I have written previously on the so-called ‘golden age of medical research,’  which coincides roughly with the first two decades of my life – 1950-1970. The premise of a golden age entails the conclusion that it is followed by a less spectacular age where marginal returns are lower per unit of input – say per researcher. So, where does the truth lie – is research becoming ever more efficient, or is the productivity of research declining? This subject has been carefully examined by a number of scholars, most recently by Bloom and others. First they looked at aggregate supply of researchers and economic output across the US economy, and they found a relationship that looks like this:
So, productivity per researcher appears to decline with time and does so quite rapidly – the graph uses log scales. The drop in unit productivity has been fully compensated by growth in the number of researchers.
Given the obvious problems of studying this phenomenon at the aggregate level, the researchers turn to individual topics, such as number of transistors packed onto a single chip. It turns out that keeping Moore’s law going takes a rapidly increasing number of researchers. However, diminishing returns are not just observed in electronics, the authors found the same phenomenon in agriculture and medicine. Research productivity in the pharmaceutical industry is one-tenth of what it was in 1970, and mortality gains have peaked in cancer and in heart disease. To some extent one can see this effect in the number of authors of medical papers, such as those in genetic epidemiology – they often run literally into hundreds. It would appear that ideas really are getting harder to find and/or when found they portend smaller gains.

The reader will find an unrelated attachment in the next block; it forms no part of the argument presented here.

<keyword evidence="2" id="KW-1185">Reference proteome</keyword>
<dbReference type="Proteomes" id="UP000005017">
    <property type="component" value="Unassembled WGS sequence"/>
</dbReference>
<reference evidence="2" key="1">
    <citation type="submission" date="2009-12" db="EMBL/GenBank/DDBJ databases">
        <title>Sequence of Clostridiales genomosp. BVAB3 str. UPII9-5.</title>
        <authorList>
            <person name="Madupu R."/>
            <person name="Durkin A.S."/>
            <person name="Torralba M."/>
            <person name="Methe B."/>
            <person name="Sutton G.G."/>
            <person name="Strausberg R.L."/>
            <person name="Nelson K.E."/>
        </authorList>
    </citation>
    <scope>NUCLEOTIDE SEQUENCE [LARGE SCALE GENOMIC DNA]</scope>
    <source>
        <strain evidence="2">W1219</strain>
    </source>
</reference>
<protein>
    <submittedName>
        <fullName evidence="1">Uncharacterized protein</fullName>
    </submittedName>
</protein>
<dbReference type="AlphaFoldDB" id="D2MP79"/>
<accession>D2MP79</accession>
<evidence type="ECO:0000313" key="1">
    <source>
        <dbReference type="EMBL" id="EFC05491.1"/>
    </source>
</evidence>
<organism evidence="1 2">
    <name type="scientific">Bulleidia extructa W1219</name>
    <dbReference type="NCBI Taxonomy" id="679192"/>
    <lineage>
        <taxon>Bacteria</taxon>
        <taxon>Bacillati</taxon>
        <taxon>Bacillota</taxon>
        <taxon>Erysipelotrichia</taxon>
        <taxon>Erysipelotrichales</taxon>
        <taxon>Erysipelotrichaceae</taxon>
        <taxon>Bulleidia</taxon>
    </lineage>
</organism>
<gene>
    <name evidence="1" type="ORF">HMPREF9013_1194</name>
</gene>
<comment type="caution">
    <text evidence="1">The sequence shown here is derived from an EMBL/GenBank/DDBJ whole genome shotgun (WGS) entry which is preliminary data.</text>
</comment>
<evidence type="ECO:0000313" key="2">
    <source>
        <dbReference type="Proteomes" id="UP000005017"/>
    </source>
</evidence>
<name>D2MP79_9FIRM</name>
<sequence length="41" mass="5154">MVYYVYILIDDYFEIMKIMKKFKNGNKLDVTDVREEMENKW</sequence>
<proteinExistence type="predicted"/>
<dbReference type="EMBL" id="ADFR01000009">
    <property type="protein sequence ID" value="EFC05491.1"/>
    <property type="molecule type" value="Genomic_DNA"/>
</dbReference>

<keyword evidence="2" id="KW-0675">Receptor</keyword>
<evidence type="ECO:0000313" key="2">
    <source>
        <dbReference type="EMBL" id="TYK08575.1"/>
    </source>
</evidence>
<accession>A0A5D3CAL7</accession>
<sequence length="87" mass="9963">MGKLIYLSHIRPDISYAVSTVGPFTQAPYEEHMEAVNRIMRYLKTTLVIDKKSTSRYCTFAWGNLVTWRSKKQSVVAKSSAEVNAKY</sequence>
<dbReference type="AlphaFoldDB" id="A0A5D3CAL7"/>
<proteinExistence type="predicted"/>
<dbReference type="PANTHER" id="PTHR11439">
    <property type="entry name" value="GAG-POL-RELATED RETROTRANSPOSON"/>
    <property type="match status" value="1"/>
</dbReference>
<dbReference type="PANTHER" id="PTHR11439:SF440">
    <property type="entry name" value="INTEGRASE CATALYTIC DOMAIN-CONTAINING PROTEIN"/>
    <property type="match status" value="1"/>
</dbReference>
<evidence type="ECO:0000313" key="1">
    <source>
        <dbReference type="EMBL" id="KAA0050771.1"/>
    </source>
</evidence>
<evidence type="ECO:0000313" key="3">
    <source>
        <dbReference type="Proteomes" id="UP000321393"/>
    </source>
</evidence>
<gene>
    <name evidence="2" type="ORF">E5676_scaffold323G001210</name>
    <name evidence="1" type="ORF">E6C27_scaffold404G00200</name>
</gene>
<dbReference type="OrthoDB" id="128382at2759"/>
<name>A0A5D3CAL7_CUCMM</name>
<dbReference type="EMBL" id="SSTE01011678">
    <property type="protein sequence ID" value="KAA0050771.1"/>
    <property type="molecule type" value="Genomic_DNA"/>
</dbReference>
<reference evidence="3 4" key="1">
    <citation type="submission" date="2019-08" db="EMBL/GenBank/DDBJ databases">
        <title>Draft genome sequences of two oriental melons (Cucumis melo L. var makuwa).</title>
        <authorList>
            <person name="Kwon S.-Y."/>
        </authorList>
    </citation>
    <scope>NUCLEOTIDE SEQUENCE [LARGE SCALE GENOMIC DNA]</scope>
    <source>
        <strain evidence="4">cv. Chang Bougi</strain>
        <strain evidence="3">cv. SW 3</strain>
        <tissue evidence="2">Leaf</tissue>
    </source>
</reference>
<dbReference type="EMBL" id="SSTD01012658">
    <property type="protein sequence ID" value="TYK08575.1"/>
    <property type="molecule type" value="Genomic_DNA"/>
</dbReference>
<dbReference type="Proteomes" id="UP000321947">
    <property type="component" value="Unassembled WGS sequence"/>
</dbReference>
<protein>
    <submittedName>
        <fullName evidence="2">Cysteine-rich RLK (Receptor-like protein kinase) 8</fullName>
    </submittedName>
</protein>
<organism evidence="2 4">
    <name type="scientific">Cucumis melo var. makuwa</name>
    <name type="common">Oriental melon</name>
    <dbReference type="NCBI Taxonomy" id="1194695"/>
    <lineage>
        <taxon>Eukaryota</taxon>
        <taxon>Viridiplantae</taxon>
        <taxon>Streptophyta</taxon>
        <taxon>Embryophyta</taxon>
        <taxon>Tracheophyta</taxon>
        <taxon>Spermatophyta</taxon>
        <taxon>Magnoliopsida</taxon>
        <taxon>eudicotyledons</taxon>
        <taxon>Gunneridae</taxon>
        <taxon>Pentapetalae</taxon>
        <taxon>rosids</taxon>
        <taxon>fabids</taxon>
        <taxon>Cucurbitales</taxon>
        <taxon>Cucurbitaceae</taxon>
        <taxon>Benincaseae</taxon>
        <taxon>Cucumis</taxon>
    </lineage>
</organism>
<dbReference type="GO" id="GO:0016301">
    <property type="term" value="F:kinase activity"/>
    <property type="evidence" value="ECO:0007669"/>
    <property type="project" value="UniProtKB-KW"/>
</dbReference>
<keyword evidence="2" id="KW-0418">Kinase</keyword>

I have previously made the obvious point that improved care reduces the headroom for future improvements. Of course, economic growth and further improvement in health still turn on new knowledge and technology without which the supply-side of the economy must stagnate. The phenomenal growth of some emerging economies has been possible because of the non-rivalrous nature of previous discoveries made elsewhere. But we need to continue to advance for all that advances are hard to make. One of these advances concerns making optimal use of existing knowledge, and that is where CLAHRCs come into their own – we trade in knowledge about knowledge.
— Richard Lilford, CLAHRC WM Director
- Lilford RJ. Future Trends in NHS. NIHR CLAHRC West Midlands. 25 November 2016.
- Bloom N, Jones CI, Van Reenen J, Webb M. Are Ideas Getting Harder to Find? Centre for Economic Performance Discussion Paper No. 1496. 2017.
- Lilford RJ. Patient Involvement in Patient Safety: Null Result from a High Quality Study. NIHR CLAHRC West Midlands. 18 August 2017.